CAG Curator Jenifer Papararo joins our series of CAG book recommendations with a short review of the popular 2004 publication SUPERNATURAL.
When I began working at the CAG in late 2004 this exhibition catalogue was well under production, in its final stages of proofing and colour correction. Unfortunately, I missed the exhibition SUPERNATURAL curated by Roy Arden, but feel the catalogue captures the radical and reflective drive behind pairing the wall and collage work of abstract painter Neil Campbell next to the masks of master carver Beau Dick.
The slim hardcover book which respectively features an image of each artist’s work on the front and back covers, immediately sets a formal opposition between the two artists practices: Campbell’s as a cool white and Dick’s bathed in dramatic black. The numerous installation shots throughout the publication establishes this divide, showing Campbell’s work presented in the typical starkness of a white cube while Dick’s work is suspended in darkness.
The aligning of these two artists is mysterious, but also seems to make perfect sense. Arden states, “Supernatural aims … to entertain the similarities of intention, means, and effect in their work without losing sight of their significant differences.”
SUPERNATURAL can be purchased, with a special discount of 40% during August, either online (click on the titles above – on check out use the coupon code CAGSUMMER) or in person at the CAG bookshop.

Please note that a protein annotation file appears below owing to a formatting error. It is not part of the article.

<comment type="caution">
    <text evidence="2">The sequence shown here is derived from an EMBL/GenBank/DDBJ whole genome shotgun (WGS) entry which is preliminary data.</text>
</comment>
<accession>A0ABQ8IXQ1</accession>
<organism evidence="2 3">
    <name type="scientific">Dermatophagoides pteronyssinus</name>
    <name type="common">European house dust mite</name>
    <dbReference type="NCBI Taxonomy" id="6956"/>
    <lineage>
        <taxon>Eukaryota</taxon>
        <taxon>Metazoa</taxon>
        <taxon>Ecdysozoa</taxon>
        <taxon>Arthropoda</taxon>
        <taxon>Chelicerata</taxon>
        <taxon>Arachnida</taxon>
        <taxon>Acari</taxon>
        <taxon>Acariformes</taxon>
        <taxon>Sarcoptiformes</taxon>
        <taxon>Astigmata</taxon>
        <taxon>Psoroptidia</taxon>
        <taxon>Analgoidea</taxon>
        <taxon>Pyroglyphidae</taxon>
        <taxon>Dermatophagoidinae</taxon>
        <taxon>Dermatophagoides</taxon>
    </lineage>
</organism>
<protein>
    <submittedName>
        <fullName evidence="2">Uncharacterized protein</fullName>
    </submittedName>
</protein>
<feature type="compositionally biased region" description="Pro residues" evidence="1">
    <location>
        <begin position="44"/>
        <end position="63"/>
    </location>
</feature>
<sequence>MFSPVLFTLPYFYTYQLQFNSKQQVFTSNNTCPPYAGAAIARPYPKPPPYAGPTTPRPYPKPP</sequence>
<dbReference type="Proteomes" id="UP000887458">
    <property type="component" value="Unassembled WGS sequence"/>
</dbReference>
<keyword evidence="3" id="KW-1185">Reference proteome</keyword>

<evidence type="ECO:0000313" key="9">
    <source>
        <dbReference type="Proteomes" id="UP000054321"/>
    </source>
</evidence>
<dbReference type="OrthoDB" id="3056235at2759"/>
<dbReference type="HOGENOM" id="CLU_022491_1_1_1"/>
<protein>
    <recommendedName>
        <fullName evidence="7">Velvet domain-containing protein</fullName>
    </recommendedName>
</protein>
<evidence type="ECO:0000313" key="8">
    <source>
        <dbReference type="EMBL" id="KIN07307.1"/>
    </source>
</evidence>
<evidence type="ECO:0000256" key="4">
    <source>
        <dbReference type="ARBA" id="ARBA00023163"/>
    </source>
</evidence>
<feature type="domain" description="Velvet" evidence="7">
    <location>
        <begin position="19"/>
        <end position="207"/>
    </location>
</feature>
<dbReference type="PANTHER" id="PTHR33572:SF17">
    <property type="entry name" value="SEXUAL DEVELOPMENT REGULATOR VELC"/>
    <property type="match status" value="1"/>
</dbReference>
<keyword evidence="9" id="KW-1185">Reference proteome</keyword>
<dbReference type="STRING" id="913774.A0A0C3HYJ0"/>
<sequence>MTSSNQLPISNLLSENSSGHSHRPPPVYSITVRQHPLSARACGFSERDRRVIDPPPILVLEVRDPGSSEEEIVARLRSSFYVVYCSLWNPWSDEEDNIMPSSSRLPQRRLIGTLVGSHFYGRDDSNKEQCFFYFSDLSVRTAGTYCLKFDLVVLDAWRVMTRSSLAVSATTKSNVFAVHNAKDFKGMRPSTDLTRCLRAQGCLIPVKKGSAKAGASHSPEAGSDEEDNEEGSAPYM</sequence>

This exhibition proposed a look beyond obvious differences to examine commonalities of intention, technique, and effect in the distinct work of two artists. Vancouver artist Neil Campbell’s abstract, quasi-geometric paintings are scaled to the human body, and despite their apparent flatness, are performative in nature. They exact a calculated effect on viewer’s bodies and senses. Far from ‘abstract’, the experience is both physical and spiritual.
Beau Dick is a Kwakwaka’wakw chief, one of the most accomplished and talented traditional carvers and artists on the West Coast. Actively engaged in all aspects of Kwakwaka’wakw culture, he is highly regarded as a teacher and mentor. Dick has concentrated on studying and revivifying the traditions of carving, dance and storytelling, and this exhibition presented several of Dick’s masks in the admittedly compromised and alienated context of the Contemporary Art Gallery, far from their purpose integrated into rituals of dance and Potlatches. Dick mitigated these circumstances by preparing a dance for the exhibition opening.
The work of both Campbell and Dick share a basis in bold graphic design and theatrical effect. Supernatural shed light on these parallels while questioning the aesthetic apartheid which separates the conditions under which similar artworks have been (and continue to be) displayed, with the aim of producing a serious dialogue on the relationship between artistic cultures and traditions.